The 2016 Olympics will deliver a shot of steroids to select Brazilian stocks.
Here’s a sneak peek at the first gold medalist of the 2016 Rio Olympiad and a brand-new materials sector now emerging in Brazil: bioplastics.
Rio 2016’s First Gold Medalist
Braskem (NYSE:BAK) trades on Wall Street as an ADR, but the Brazilian plastics producer gets little attention in U.S. press.
That’s changing, though, because this Latin American petrochemical giant is going green and picking up the pace to become the Usain Bolt of Brazilian stocks.
Today we buy about 2000 percent more plastic each year than people did a half-century ago. That’s when Tupperware parties popped up in suburbs across the United States, so baked goods could stay fresh on long drives to potluck suppers, along roads that linked a new gas-guzzling middle class.
Bountiful cheap oil changed American cities and households. Now that oil is more costly, long commutes don’t make as much sense, and neither do plastic production methods that require two pounds of petroleum for every pound of plastic output. And when black gold gets turned into Tupperware, the air you’re trying to keep off those fresh-baked cookies gets dirtier too — each synthetic unit is worth six times its weight in CO2!
In 2007, Braskem unveiled the first plastics made entirely from locally grown sugarcane ethanol, which itself is nearly twice as efficient as U.S. corn ethanol.
Of course, outside industrial giants couldn’t let the race to revolutionize plastic production go on uncontested. Braskem’s breakthrough quickly drew in Dow Chemical (NYSE:DOW) as a competitor. Dow didn’t have access to the ethanol/ethylene feedstock it needed to set up a bioplastics plant like the $300 million facility Braskem is building, so Dow teamed up with leading Brazilian ethanol producer Crystalsev.
Dow is focusing on end-to-end integration of sugarcane conversion into ethanol and then on to green plastics. A recent report published by the University of Pennsylvania’s Wharton School of Business titled "The Brazilian Bioplastics Revolution" says Dow and Crystalsev will have a fuel and plastic production facility ready to go in 2011.
That’s about a year after Braskem’s 200-ton-a-year plant is expected to come online, but still five years ahead of the Rio Olympiad.
Pole Position for Braskem
Braskem execs are proclaiming their pole position and insist that first-mover advantage is the key to kick-starting a global upheaval in the way plastics are made.
They’re targeting developed European countries and Japan, where Toyota has already joined Braskem in a distribution agreement for bioplastic car parts, and Braskem biopolymer project director Luiz Nitschke says Braskem "expects its biopolymer to sell for 50% more than the conventional petrochemical product."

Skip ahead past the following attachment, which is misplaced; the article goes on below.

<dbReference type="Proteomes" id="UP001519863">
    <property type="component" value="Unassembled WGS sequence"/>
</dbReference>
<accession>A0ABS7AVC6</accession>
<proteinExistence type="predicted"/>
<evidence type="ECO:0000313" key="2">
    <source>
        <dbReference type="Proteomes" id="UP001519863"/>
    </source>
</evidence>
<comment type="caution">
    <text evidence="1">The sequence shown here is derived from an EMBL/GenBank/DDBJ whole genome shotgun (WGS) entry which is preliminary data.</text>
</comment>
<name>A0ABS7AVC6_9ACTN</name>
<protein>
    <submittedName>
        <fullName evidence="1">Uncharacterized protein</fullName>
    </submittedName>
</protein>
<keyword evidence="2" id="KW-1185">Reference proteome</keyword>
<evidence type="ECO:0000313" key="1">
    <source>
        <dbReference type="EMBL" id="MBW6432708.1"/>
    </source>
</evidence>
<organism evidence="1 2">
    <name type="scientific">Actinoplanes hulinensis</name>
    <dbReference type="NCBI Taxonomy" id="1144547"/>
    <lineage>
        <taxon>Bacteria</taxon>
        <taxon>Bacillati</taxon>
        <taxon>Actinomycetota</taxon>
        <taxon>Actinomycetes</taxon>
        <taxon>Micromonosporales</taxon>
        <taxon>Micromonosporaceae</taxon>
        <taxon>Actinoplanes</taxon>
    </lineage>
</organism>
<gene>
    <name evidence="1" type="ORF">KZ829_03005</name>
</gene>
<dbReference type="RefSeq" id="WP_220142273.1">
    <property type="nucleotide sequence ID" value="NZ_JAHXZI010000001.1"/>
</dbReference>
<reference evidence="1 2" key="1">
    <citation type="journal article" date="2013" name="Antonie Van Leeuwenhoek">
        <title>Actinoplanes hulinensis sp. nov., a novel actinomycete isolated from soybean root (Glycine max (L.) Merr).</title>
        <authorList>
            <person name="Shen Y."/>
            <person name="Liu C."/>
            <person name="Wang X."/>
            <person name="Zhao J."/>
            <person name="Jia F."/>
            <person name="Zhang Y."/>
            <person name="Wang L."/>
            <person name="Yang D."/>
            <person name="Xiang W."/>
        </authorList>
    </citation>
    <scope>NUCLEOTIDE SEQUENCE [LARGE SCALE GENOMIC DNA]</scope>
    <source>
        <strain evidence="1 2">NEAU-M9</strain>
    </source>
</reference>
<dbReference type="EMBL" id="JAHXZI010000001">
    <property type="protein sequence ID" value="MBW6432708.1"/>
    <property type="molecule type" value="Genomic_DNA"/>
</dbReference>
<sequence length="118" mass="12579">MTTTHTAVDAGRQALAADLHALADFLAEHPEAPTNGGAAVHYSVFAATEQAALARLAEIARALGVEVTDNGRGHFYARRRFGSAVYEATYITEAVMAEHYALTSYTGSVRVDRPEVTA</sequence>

That premium in wealthier countries could add up to big added revenue for Braskem.
Consumers from Tokyo to Frankfurt see environmental value in bioplastics. From ethylene pellets at the beginning of the plastic production process, used bioplastic products can be burned efficiently in waste-to-energy plants and avoid landfills.
For the purposes of hosting a successful Olympic Games, Brazil needs to maximize space and minimize waste while still generating a massive amount of material for everything from construction to promotion and souvenirs.
As for the athletes, they may end up playing unwitting salespeople for bioplastics. . .
Race car driver Felipe Massa was awarded a Braskem bioplastic trophy for his Formula 1 win in late 2008!
Here’s how the race is being run right now:
Braskem is leaving the iShares MCSI Brazil Index and Brazilian national oil producer Petrobras in the dust. Dow Chemical is actually up 65% compared to Braskem’s 75% in the same 3-month period, but it’s not as pure of a bioplastics play; Dow does not have the first-mover advantage we’ve already looked at.
Dow is also folding its bioplastics into an existing brand, Dowlex, as opposed to Braskem, which will remind consumers on each bioplastic product they buy. And Braskem has already been promoting green plastics at sporting events. . . Hello, Olympics!
There’s more to this story, too. Over the coming weeks we’ll be exploring the momentum that companies like Braskem are gaining from December’s COP-15 UN Climate Conference and emissions reduction targets. Plastics are a major source of CO2, so government mandates will combine with a more conscious consumer base to bring piles of fresh money into the booming market for bioplastics. In fact, Braskem is already being asked by international companies to ramp up to 300% of its current production!
This is a multi-year winner in the making.
P.S. Brazil’s Green Revolution is real. I’ve seen it myself, and as a Green Chip International reader you can join me as I bring a world’s worth of opportunities to you with on-site updates, exclusive video reports, and of course top stock plays. My colleague Nick Hodge and I have prepared a special report on the COP-15 summit to let you know how big the wave is that Braskem is riding. Click here to learn more.